October 15, 2014
In the Matter of the Compensation of Lisa R. Davis-Warren, Claimant. HORIZON AIR INDUSTRIES, INC., Petitioner,
LISA R. DAVIS-WARREN, Respondent
Argued and submitted: March 18, 2014.
1003965. Workers' Compensation Board.
Michael G. Bostwick argued the cause and filed the briefs for petitioner.
Jodie Anne Phillips Polich argued the cause for respondent. With her on the brief was Law Offices of Jodie Anne Phillips Polich, P.C.
Before Ortega, Presiding Judge, and DeVore, Judge, and Garrett, Judge.
[266 Or.App. 390] GARRETT, J.
Horizon Air Industries, Inc., petitions for reversal of an order by the Workers'
Compensation Board. At issue on review is the board's conclusion that claimant, a flight attendant, suffered a compensable injury arising from an incident aboard one of employer's aircraft. We conclude that substantial evidence supports the board's findings that (1) claimant suffered an " injury" during the course of her employment and (2) that injury " required medical services," specifically a " test of pressure with hyperbaric oxygen." We, therefore, affirm the board's order.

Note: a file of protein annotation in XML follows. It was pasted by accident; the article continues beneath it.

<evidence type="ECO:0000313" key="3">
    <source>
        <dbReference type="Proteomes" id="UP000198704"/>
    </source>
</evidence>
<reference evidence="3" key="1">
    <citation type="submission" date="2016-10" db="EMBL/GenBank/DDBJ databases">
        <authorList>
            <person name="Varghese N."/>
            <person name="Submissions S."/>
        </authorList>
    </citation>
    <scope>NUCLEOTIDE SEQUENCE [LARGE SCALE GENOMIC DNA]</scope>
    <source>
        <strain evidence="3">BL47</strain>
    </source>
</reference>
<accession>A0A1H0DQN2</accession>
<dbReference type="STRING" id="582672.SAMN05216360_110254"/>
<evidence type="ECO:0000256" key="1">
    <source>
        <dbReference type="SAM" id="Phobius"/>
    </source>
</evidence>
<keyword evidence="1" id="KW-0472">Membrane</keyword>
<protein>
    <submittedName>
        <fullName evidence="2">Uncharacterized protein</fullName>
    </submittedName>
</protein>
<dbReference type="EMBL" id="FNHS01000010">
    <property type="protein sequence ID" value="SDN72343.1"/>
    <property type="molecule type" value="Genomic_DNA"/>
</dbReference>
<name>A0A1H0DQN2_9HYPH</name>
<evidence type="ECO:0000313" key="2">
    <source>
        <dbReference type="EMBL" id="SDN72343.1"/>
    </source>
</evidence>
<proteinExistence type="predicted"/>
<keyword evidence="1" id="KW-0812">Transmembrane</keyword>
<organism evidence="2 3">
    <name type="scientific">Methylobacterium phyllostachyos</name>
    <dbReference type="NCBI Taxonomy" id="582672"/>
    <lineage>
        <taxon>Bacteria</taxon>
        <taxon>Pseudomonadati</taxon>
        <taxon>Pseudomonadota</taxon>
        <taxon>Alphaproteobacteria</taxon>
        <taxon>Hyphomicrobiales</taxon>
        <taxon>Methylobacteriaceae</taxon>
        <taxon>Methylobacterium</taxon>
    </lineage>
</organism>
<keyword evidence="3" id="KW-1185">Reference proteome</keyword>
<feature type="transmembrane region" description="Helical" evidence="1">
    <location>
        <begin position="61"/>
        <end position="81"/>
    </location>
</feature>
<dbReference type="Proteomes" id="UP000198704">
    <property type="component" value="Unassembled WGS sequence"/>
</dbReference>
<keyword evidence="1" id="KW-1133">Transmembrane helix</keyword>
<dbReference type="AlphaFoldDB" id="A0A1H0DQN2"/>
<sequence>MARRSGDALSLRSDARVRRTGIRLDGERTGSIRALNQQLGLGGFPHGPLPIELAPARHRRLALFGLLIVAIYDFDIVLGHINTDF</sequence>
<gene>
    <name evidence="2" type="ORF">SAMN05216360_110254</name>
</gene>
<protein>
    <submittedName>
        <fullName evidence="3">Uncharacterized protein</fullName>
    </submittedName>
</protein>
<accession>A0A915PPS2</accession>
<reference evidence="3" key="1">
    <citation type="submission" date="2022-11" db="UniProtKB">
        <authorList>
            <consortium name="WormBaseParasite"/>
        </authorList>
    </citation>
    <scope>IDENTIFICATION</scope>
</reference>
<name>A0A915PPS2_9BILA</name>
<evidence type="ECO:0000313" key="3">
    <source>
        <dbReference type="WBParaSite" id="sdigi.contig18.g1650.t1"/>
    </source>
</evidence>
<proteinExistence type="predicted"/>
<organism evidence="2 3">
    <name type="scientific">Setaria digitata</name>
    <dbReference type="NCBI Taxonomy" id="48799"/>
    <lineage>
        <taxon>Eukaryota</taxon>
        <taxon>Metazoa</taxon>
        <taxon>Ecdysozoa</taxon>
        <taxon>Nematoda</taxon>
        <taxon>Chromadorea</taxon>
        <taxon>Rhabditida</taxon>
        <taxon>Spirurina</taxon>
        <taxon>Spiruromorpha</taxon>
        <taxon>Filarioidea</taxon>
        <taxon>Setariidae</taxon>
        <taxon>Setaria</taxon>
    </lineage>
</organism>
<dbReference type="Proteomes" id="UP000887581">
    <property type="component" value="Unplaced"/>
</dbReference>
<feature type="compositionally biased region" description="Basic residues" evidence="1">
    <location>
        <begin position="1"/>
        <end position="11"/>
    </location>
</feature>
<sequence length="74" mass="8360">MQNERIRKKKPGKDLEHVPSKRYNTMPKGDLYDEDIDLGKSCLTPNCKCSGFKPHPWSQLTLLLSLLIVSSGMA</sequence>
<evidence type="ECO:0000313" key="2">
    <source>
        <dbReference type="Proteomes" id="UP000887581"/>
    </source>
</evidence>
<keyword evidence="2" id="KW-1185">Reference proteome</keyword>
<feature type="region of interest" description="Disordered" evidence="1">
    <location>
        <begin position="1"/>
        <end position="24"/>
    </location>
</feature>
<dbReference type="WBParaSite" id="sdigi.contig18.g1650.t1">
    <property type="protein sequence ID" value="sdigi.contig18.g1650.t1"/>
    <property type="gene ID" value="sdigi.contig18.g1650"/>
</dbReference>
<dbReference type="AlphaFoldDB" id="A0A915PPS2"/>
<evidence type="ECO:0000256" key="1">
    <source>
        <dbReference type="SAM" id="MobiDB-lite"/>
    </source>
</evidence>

The facts are not disputed. Claimant was working a Horizon Air flight from Bozeman, Montana, to Seattle, Washington. Five to ten minutes into the flight, claimant could not take a normal breath. Moments later, the pilot notified the flight attendants that the plane was failing to fully pressurize as it ascended. Claimant felt like she was going to pass out. Another flight attendant, Johnston, also felt light-headed. Claimant sat down on the floor and asked for oxygen. Claimant and Johnston took breaths from an oxygen tank. The captain lowered the flight altitude, and there were no further pressurization problems during the flight. For the remainder of the flight, however, claimant continued to have trouble with breathing, dizziness, and nausea. Passengers were never informed of the cabin-pressurization problem. Most of the passengers seemed " okay" during the flight, although claimant saw three passengers who were nauseous and one who actually vomited. Johnston saw one passenger who looked " sickly."